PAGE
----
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Friday, October 22, 2021
CARACAS, Oct 27 1998 (IPS) - Movies were playing to nearly empty houses in Venezuela just one year ago, but now the lines are back at the box office.
. cinemas were all but vacant up to a year ago, but not any longer. In fact, new ones have been cropping up, mainly in areas most frequented by their main targets, teenagers and young adults.
Since the end of last year, 42 cinemas have opened in Venezuela, 22 of them in metropolitan Caracas, after the elimination in 1996 of controls on ticket prices – a measure imposed 22 years ago. Heading the new wave of cinema-goers are teenagers and young adults.
Movie attendance increased by 50 percent in the first eight months of this year over the corresponding period of 1997, while earnings increased by 33 percent, according to Lorenzo Gonzalez, president of the Association of Cinema Proprietors.
Cinema owners expect to rake in 32 million dollars this year and with figures like this being bandied about, the 200,000 odd dollars it takes to open a new cinema no longer frightens off investors.
Between 1974 and 1996, a total of 560 cinemas closed down in Venezuela. Cinema owners blamed low entrance fees, but experts argue that there were also other reasons for the closures.
In the 1970s, high oil prices gave Venezuelans access to new, more expensive forms of entertainment, but after 1983 the country began feeling the strain of the debt crisis that had devastated the rest of Latin America. As families’ incomes shrank, the television became the most popular source of entertainment.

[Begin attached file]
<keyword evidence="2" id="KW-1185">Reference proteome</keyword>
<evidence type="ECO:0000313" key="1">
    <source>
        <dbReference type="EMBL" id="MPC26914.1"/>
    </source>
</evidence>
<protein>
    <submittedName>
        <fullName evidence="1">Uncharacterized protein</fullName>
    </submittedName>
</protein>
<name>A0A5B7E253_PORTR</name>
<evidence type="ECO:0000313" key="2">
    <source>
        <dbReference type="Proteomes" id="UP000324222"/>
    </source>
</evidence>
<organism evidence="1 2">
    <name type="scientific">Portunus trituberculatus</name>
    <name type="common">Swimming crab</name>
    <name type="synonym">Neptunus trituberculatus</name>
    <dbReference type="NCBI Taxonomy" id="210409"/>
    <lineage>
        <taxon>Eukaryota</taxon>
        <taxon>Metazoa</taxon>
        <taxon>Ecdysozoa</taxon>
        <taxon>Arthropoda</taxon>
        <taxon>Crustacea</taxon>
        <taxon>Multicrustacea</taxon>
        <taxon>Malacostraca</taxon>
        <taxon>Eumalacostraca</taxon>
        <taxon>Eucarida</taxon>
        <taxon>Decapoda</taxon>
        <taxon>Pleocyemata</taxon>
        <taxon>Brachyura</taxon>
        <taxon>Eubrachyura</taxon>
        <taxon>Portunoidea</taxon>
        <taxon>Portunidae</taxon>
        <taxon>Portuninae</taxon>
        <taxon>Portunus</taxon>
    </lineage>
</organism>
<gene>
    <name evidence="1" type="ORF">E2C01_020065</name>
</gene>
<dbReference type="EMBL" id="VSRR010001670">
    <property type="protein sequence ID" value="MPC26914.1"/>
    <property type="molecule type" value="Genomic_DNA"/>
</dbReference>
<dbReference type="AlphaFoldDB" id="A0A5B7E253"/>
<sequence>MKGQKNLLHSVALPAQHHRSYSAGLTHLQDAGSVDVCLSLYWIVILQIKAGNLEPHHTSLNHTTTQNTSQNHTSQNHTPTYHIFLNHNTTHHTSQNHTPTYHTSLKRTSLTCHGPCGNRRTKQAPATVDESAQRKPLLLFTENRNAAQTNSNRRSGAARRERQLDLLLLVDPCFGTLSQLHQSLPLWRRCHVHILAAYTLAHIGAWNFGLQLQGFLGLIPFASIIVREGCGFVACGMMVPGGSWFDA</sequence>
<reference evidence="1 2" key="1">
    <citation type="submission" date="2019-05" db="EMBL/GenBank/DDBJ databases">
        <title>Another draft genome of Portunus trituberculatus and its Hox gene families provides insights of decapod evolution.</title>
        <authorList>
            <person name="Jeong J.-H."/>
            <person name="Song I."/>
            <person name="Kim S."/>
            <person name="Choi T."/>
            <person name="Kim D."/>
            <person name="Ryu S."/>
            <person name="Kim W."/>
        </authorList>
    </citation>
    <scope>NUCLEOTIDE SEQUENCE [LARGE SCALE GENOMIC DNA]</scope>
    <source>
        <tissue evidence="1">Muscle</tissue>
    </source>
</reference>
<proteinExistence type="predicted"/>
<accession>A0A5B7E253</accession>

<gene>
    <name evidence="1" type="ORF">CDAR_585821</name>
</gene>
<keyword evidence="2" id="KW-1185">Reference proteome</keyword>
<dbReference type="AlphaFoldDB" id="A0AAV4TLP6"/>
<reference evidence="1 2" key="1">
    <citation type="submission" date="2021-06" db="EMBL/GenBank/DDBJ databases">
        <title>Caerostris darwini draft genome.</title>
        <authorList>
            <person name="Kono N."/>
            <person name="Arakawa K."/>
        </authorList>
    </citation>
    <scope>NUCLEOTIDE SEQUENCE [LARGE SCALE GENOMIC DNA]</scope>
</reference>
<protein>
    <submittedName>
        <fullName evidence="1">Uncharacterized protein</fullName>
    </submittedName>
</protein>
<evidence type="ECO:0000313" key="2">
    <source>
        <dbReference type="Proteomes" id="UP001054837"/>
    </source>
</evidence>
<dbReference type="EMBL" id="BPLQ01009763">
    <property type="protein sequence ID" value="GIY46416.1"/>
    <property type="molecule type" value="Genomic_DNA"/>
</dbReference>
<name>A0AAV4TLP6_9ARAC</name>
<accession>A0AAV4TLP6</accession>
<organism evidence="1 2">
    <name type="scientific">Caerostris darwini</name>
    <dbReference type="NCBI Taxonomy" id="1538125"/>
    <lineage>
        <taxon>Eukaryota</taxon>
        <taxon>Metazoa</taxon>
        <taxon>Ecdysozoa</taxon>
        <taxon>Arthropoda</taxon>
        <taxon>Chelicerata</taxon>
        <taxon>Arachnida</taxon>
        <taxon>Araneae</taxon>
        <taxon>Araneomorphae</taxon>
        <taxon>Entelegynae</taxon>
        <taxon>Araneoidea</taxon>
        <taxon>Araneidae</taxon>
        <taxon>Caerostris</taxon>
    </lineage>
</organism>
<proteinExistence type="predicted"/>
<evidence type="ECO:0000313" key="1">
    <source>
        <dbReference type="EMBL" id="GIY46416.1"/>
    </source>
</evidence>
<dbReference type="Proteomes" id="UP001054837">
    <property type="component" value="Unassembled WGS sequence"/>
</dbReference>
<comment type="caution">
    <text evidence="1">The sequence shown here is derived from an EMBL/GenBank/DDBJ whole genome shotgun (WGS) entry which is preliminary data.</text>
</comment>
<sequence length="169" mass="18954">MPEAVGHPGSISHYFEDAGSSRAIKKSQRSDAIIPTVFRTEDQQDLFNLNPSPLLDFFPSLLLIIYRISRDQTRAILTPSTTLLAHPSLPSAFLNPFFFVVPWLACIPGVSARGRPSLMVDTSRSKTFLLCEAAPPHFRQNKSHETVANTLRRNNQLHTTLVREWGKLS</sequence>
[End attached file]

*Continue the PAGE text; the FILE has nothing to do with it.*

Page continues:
The fact that Venezuela went on to become one of Latin America’s most crime-ridden countries also served to keep people at home in the evenings.
This combination of factors made the traditional large cinema theaters, which had fallen into disrepair, no longer attractive to the public and the attendant lack of resources caused the film distribution business to languish.
Gonzalez said the new boom was just beginning and before the end of the century, some 50 more cinema complexes would be opened, most of them along the lines of the multi-cinema complex.
The new movie houses – small, comfortable complexes in which the public can drink beer and sometimes smoke – are located in new and traditional shopping malls. Movie-goers may reserve tickets by telephone, and can even pay for them by credit card.
The president of the Association of Cinema Proprietors indicated that no more than 120 films would be shown this year, as against 400 in previous years, because the public is now much more selective, although this is a subject of debate.
A detailed study published by the daily El Universal revealed that 27 percent of movie-goers like to watch action and adventure movies, 15 percent go for detective stories, suspense or terror movies, while comedy and drama attract only six percent.
Fifty-four percent of cinema-goers are between the ages of 15 and 30 and only one person in 10 is over the age of 40. The majority, 54 percent, go to the cinema once a month, while 20 percent go twice monthly, and only eight percent weekly.
The need to remodel cinemas to show four different films in a space that once showed only one movie has led owners to seek support from embassies and increase the number of European and Latin American film festivals through which movie lovers seek refuge from the U.S. dominance of film production.
Gonzalez noted that just 12 movies earn more than 400,000 dollars per year in Venezuelan cinemas. The exception this year was ‘Titanic’, which grossed a record-breaking four million dollars in Venezuela.
No cinema ticket costs more than 5.50 dollars even after the removal of the old regulations. This has helped cinemas attract viewers since the movies remain the cheapest form of entertainment in the country.
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